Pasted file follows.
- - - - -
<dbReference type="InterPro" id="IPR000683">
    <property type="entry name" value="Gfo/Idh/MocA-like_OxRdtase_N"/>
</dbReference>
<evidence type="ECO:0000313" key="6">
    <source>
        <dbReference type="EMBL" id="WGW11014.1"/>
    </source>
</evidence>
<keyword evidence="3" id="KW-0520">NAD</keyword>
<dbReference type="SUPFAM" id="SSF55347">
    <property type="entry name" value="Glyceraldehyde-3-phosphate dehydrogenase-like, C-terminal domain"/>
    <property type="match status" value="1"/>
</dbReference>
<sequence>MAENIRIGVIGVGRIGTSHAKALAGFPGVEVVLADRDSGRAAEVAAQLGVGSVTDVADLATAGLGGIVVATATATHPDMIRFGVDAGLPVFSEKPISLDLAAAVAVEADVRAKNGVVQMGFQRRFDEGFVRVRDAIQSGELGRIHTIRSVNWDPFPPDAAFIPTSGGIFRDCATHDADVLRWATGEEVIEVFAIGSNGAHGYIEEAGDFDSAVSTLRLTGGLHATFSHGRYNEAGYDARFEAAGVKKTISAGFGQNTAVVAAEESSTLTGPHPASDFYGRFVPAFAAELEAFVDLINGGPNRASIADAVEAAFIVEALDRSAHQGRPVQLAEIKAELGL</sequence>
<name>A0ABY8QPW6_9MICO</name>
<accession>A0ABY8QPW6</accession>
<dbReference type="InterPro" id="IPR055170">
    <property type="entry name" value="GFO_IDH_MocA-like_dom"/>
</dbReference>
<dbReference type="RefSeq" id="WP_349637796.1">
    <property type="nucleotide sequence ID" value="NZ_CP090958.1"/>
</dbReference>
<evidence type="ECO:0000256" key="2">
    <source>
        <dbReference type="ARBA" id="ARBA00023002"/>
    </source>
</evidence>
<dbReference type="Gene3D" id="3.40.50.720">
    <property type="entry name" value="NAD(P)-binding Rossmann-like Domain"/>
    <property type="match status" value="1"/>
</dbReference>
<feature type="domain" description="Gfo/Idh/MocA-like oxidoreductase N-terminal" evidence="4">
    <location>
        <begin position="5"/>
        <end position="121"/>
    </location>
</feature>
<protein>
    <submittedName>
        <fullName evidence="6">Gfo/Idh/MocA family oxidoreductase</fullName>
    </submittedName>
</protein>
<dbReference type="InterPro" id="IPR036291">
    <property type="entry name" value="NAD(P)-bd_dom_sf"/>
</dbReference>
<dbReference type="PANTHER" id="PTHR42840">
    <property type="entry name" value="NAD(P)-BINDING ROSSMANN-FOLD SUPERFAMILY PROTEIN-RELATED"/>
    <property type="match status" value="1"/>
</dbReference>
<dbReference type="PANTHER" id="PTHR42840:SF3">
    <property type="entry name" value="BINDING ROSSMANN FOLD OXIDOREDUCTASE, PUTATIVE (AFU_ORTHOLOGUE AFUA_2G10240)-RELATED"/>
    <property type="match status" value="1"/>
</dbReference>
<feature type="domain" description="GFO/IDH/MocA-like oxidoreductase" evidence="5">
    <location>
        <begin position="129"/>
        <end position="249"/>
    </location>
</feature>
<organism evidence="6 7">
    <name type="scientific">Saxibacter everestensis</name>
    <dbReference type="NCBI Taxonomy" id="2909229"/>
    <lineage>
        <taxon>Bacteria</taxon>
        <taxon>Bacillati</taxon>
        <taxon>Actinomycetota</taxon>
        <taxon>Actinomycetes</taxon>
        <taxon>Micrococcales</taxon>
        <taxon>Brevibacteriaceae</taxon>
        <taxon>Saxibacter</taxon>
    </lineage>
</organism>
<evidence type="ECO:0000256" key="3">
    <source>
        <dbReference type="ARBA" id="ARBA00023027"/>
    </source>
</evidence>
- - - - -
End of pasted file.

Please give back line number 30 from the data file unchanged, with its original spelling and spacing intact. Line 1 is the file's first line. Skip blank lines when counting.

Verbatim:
    <property type="match status" value="1"/>